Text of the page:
One of the toughest questions in life is the question of “Why pain?” Why do the people I love struggle so? Why do we have to go through hard times? Where is God in the midst of the pain?
Sometimes, I’ve had so much pain in my life, I’ve just wanted to howl at the moon. The pain has felt overwhelming – there were just no answers. Each new day felt as miserable as the one before it.
In times of prolonged emotional pain, I got depressed. When I was an adolescent, the pain and the depression lasted for years.
It’s normal in times like these for people get mad at God and reject him. They give up. How can God both be good and so seemingly impotent or uncaring? It doesn’t make sense. Some people cope with pain like that by descending into neurosis.
The Boomer generation, in response to the pain they endured, sought to buffer their children from pain. I’ve watched my friends join the legions of helicopter parents swooping in to protect their kids from the pain of bad grades or poor performance.
Then the pendulum swung the other direction as their children didn’t know how to deal with pain. It became normal to retreat into victim status. Never having experienced healthy levels of pain, they struggled with what to do with their pain. Henri Nouwen’s notion that, “the first step toward healing is often a step toward our pain” seems counter-intuitive. Easier to hide from the pain.
But there’s the problem – we need pain to grow. Growth requires more failure than success. Look at all the falls you take as you learn to walk or ride a bike. How do you grow when you’ve been rescued from failure? How do you learn resilience without resistance? How does a muscle grow without the cells being torn down and rebuilt?
C.S. Lewis on Pain
Extreme pain seems unfair – how are we to understand it? Theologians attempt to solve this philosophical Rubik’s cube with convoluted explanations, but hurt has a logic all it’s own. C.S. Lewis wrote the definitive book on the subject, The Problem of Pain (get it for free here). Here are a few quotes:
“We can ignore even pleasure. But pain insists upon being attended to. God whispers to us in our pleasures, speaks in our conscience, but shouts in our pains: it is his megaphone to rouse a deaf world.”
“Mental pain is less dramatic than physical pain, but it is more common and also more hard to bear. The frequent attempt to conceal mental pain increases the burden.”
“The human spirit will not even begin to try to surrender self-will as long as all seems to be well with it…Pain is unmasked, unmistakable evil; every man knows that something is wrong when he is being hurt.”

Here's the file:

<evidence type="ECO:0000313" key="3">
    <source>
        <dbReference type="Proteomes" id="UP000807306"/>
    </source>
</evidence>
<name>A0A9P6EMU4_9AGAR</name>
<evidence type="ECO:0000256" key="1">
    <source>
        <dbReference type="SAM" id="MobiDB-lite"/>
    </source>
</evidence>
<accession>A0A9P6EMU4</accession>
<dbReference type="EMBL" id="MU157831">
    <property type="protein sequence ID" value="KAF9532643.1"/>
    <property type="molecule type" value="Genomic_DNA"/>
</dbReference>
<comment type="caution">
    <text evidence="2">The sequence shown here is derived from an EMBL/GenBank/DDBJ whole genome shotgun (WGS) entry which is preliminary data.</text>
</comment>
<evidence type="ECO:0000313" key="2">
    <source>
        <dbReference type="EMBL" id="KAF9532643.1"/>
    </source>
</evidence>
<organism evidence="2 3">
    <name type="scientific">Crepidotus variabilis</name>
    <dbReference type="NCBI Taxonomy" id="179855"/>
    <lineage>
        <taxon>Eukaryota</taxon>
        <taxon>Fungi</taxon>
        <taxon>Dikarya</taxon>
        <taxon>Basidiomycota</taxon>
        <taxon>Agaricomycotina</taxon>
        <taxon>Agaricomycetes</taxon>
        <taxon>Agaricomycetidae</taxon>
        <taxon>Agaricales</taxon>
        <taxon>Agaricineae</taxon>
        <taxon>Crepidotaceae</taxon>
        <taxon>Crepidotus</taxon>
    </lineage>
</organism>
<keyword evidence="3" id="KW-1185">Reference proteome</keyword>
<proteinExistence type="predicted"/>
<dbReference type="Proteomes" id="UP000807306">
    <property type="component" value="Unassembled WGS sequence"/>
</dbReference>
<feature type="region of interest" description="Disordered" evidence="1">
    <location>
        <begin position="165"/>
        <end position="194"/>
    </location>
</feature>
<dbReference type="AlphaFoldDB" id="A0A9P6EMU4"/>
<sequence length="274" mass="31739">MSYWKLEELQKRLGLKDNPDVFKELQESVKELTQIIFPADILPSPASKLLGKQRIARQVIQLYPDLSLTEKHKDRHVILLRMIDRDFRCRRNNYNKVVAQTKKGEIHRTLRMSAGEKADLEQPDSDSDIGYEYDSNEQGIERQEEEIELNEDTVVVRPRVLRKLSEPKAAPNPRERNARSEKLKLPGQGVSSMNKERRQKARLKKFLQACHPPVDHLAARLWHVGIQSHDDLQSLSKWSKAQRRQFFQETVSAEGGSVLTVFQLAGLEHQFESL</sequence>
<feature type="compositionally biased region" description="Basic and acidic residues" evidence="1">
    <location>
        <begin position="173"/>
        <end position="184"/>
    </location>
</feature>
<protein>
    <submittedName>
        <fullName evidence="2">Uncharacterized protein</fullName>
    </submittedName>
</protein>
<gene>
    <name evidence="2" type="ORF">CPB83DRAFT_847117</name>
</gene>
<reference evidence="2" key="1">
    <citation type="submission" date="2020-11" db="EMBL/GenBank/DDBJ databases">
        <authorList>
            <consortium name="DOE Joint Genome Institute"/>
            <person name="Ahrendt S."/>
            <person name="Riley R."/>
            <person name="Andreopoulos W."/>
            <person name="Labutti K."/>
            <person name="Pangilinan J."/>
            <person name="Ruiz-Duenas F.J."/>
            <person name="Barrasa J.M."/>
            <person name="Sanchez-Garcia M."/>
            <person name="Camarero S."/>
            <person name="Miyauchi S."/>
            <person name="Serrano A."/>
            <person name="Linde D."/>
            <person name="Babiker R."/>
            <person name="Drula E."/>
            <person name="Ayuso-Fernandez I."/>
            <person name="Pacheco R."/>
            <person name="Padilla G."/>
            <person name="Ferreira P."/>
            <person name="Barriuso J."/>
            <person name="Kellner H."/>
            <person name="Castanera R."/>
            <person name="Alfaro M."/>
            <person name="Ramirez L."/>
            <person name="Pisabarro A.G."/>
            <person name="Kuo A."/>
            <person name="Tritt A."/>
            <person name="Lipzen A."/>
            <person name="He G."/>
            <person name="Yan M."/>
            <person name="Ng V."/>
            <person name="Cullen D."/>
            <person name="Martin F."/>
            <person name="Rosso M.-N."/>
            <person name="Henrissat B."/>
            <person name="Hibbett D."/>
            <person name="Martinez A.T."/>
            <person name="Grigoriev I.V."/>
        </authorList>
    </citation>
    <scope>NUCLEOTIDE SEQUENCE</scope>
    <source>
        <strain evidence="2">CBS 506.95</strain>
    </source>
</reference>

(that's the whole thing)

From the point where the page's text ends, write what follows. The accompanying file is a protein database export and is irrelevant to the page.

“The real problem is not why some pious, humble, believing people suffer, but why some do not.”
“Try to exclude the possibility of suffering which the order of nature and the existence of free-wills involve, and you find that you have excluded life itself”
“When pain is to be born, a little courage helps more than much knowledge, a little human sympathy more than much courage, and…the love of God more than all.”
“Everyone feels benevolent if nothing happens to be annoying him at the moment.”
The book of Job
The book of Job
is a magisterial treatment of the subject of pain from God’s perspective. Job loses everything in life and his suffering is unbearable. He says, “my groans pour out like water.”
Initially, Job’s friends are wonderful. They sit with Job in his pain for a week in silence. If you’re going to engage in a conversation about pain with a person who is coping with it, the best response is not words, but empathy.
But then they turn to words. When they do begin speaking, Job’s friends miss it badly. Their explanations and advice just rub salt in the wound. How many times have you been going through a season of pain and anything your friends or family tried to do to comfort you fell woefully short?
Pain has a language all it’s own. It isolates us from the things that bring color to life. It robs us of the ability to laugh. We’re alone with our thoughts and the thoughts just lead us further into dark places.
Your pain is unique to you. But sometimes it’s necessary and God has a redemptive purpose behind it. Here are four:
1) To show us the consequences of evil. Actions have consequences. God has established spiritual principles that lead to joyful living. Choose not follow them and you’ll suffer the consequences.
2) To lead us out of self-reliance and into a place of dependence. And from there, to a place of intimacy with him. Most of us have to exhaust our own resources in order to begin looking around for other resources.
3) To make us better channels for God’s power. God knows that if we mistake his power for our own, our egos will begin to puff up. As pride appears, we will become poor stewards of his power.
4) To equip us to better train others. As we experience what those we train will experience, we can help them to understand the consequences of their actions and to choose their behavior more carefully.
Why else would God allow us to experience pain? How has God used pain in your life?